If you decide to use Parallels Desktop, you first need to purchase both the Parallels program and your Windows operating system. The current version of Parallels Desktop is Parallels 10. It is available here for $79.99. Once you purchase, download and install Parallels, you can open the program and install your Windows operating system within it. Much like Boot Camp, you decide how much space you want to allocate toward Windows, but unlike Boot Camp, you can easily change these storage options after installation. Parallels runs like any other app on your Mac. When it is up and running, you see an entire Windows desktop within a window on your Mac (you can obviously full screen the program as well). This makes switching back and forth between systems incredibly easy.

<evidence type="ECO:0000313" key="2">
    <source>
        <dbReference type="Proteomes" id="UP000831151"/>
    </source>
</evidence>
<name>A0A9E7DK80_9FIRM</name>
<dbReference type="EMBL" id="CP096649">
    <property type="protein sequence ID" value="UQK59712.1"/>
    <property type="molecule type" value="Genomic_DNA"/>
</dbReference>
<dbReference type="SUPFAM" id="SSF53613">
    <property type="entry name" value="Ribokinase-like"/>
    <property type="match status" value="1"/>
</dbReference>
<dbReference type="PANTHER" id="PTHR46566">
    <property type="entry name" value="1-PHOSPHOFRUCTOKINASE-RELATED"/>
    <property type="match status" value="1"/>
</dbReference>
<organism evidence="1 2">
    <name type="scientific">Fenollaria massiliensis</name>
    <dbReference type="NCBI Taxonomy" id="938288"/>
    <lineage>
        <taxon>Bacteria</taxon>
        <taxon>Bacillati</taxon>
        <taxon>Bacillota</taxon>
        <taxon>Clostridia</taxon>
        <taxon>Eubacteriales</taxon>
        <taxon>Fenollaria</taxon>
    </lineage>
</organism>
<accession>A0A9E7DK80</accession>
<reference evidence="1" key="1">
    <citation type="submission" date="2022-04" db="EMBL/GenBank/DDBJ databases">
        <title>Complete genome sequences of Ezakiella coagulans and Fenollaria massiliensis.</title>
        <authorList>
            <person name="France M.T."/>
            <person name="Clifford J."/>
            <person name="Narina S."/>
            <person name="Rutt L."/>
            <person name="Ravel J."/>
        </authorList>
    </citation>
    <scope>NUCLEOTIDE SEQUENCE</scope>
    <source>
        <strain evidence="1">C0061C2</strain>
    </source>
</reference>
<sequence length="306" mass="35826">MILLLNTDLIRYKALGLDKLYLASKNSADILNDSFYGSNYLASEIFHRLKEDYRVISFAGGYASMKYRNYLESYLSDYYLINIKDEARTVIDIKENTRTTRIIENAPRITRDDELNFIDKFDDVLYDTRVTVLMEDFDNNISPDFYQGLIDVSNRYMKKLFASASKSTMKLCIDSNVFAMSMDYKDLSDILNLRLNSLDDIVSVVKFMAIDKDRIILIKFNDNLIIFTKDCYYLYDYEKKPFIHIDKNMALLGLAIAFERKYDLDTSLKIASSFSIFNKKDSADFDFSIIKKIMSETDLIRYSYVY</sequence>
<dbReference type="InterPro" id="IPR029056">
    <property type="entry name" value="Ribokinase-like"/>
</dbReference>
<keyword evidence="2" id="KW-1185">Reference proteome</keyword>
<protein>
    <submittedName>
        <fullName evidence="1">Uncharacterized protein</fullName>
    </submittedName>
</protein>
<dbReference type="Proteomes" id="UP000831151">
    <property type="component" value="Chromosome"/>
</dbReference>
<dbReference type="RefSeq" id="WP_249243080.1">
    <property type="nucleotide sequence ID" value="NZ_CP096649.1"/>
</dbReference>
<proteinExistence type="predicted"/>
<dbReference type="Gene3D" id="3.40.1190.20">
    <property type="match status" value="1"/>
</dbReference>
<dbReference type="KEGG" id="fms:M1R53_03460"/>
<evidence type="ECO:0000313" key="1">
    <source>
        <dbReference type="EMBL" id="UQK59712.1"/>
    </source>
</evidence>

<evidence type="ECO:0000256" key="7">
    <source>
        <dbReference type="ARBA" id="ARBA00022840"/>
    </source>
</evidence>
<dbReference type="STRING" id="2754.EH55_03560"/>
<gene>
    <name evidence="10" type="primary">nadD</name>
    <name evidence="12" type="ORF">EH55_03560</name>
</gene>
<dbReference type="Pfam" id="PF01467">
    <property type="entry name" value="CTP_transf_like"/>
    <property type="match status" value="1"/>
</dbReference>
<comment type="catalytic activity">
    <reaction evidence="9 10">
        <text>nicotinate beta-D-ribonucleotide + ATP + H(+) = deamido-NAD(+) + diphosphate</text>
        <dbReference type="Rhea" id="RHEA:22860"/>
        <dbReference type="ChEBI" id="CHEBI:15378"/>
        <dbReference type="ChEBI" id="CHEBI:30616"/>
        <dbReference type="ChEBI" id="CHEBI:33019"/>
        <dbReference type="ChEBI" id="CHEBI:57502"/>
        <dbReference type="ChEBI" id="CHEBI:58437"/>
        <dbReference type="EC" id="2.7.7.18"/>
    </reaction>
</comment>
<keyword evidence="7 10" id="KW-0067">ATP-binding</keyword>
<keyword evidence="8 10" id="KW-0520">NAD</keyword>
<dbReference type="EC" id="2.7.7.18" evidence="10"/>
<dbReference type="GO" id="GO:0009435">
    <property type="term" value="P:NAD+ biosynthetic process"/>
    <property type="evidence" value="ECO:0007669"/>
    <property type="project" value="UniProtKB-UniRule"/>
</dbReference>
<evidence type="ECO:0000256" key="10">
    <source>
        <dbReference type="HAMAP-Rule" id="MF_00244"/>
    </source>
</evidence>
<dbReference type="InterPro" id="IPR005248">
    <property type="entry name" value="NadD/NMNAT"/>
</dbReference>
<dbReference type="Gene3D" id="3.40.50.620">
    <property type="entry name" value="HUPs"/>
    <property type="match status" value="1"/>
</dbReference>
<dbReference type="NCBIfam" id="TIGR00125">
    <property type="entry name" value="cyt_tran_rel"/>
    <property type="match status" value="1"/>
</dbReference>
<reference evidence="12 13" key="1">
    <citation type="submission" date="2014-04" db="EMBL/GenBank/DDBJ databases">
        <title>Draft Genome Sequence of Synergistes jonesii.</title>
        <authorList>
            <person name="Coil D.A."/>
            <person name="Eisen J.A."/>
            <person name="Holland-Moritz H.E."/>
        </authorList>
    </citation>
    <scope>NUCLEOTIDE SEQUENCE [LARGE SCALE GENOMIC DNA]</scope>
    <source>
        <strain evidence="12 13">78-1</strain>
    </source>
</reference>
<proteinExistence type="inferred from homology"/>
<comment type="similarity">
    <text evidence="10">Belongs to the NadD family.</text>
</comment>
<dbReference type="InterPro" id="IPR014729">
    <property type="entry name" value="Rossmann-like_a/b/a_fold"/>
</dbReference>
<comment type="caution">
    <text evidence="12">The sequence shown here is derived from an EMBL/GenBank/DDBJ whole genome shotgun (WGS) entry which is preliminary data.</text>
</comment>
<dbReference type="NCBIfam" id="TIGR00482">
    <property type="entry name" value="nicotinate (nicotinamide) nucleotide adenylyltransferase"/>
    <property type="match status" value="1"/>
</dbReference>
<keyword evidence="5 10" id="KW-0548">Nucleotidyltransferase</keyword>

- More functional than Boot Camp in the sense that you can run both operating systems at one time
- Easy file integration between systems. You can even link desktops between your Parallels program and OS X so that any documents created in one system are automatically copied and saved to the other system.
- Coherence Mode. This feature of Parallels blends the Windows and OS X environments together, giving you a common interface for both applications. This means that instead of having a whole Windows Desktop open within OS X, you can open Windows apps in Coherence Mode, and they look just as if you opened a Mac program.
- No need to create a separate partition on your hard drive for Windows that cannot be easily changed as with Boot Camp.
- Compared to Boot Camp, Parallels is a greater strain on your Mac's memory and processing power since both operating systems are running at the same time. I would say that if you want to smoothly run either Windows 7, 8 or 10 on your Mac in Parallels, you should at least have 4GB of RAM on your Mac and if you like using many apps at the same time, I'd recommend having at least 8GB.
- Parallels is a more expensive option than Boot Camp since you have to buy the Parallels software.